15. The principal remedy appears to be compensation, but the award limits are very low, no matter how bad the discrimination or how long it has been going on. The sanctions are therefore unlikely to be effective, proportionate or dissuasive.
The expert’s concluding comments included
“Overall, although the Jersey Law does have strengths, we would not rate it as highly as other jurisdictions we have examined, such as Ireland, Australia, New Zealand or Canada. This is because the Jersey Law is significantly less rights-based, less compliant with the CRPD, and less comprehensive.”
Reverse Burden of Proof
As noted by the experts (above), the Jersey Law does not contain a provision that reverses the burden of proof. Such an omission is not compliant with the Committee for CRPD General Comment 6 which states: “In particular, procedural rules should shift the burden of proof in civil procedures from the claimant to the respondent in cases where there are facts from which it may be presumed that there has been discrimination”.
Definition of Disability
In the GDA’s opinion, the Jersey Law’s definition of disability does not comply with UN CRPD. The definition is unique, and, having only recently been introduced, is not “tried and tested”. The definition is similar, but substantially different, to the UK definition on which it is based and which, we believe, is almost as problematic as the new Jersey definition. UK case law may not be relied on.
In contrast, the currently proposed impairment based definition in Guernsey’s proposals is based on a definition which originated in Australia (versions of which are employed in Hong Kong, New Zealand and Ireland) and which has been used there for decades, without any of the concerns voiced by some local commentators arising in practice. Additionally, that definition has been reviewed, see Review of the Disability Discrimination Act 1992 (2004), since its introduction and the review concluded that there was no need for amendment.
Making a complaint of discrimination can be harrowing and stressful. Discrimination legislation that does not offer adequate remedy is less likely to be
used by right holders and, legislation that is not dissuasive will fail to prevent discrimination from happening and can only seek to remedy discrimination that has already happened. The Jersey Law fails on both counts.
Business groups have recently signalled that they would now support the current proposals. However there has been some people comment that they would have preferred for Guernsey to adopt the Jersey Law “wholesale”.
As well as the issues above it is the GDA’s understanding that adopting the Discrimination Jersey Law might involve review and amendment of several other pieces of Guernsey legislation. This could mean losing some valuable protections within existing legislation (e.g. Sex Discrimination Ordinance) and further unnecessary delay in establishing discrimination legislation in Guernsey.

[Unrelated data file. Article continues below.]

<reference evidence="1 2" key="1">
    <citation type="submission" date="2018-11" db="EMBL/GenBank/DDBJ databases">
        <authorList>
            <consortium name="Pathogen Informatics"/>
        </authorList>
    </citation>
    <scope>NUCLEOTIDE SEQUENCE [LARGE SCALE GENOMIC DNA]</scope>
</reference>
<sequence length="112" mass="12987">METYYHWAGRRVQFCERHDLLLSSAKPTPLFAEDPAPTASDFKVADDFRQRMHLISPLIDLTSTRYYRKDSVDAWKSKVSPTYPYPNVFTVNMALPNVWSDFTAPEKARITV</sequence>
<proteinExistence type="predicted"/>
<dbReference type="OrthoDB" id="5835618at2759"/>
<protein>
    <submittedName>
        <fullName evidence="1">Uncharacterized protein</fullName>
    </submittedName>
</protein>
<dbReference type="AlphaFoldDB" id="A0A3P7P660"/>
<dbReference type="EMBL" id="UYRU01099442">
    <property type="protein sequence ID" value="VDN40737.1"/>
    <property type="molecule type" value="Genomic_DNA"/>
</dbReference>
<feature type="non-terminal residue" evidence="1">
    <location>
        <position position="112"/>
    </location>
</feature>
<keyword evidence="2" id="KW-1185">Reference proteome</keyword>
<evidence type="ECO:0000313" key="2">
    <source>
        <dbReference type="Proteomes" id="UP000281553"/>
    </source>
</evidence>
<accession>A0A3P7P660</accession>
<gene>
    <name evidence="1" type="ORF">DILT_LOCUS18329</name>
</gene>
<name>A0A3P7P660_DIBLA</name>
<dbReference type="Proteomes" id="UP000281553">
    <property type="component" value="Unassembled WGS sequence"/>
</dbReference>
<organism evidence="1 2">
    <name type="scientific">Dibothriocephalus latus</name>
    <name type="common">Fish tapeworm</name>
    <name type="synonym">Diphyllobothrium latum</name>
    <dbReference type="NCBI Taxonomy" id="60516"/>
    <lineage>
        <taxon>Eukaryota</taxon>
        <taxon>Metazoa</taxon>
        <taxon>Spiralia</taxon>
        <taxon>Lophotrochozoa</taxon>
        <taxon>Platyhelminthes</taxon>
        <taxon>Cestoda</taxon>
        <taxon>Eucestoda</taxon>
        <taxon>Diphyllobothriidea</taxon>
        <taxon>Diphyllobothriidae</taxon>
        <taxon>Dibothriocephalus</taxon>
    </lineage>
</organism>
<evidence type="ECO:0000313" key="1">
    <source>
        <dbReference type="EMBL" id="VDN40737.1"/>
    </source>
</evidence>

Possibly some would still wish to push for the Jersey Law to be adopted. The Guernsey Disability Alliance has been forced into a position where it has
been necessary to accept uncomfortable pragmatic compromises. We have accepted that it would be foolish to unwittingly allow the perfect to get in the way of the good.
Human rights exist to protect citizens from the excesses of those who are in power: within the process of developing the legislation, very little power has
resided in persons with disabilities. Such power that is available to persons affected by disability exists principally in their voices and in respect for their
rights. A motion, at this stage, to discard the current proposals would fly in the face of the evidence and would effectively disregard the years of collaborative and consultative work of ESS and stakeholders, and would fail to respect those voices and those rights
ESS noted that a common response to the summer 2019 consultation on the Committee’s draft technical proposals, was to ask if the Committee could give further consideration to the Discrimination (Jersey) Law 2013 (“the Jersey Law”). This was not in force when the Committee for Employment & Social Security carried out its analysis of the effectiveness of legislation in other jurisdictions during 2018 and so had not been included in the original analysis.
As a result of this consultation feedback, during November and December 2019, and January 2020, the Committee reviewed the Jersey Law and
carefully considered this as an option. This was then set out in Appendix 5 of the ESS’s Policy Letter Proposals for a new Discrimination Ordinance Appendix 5 – Discrimination Policy Letter.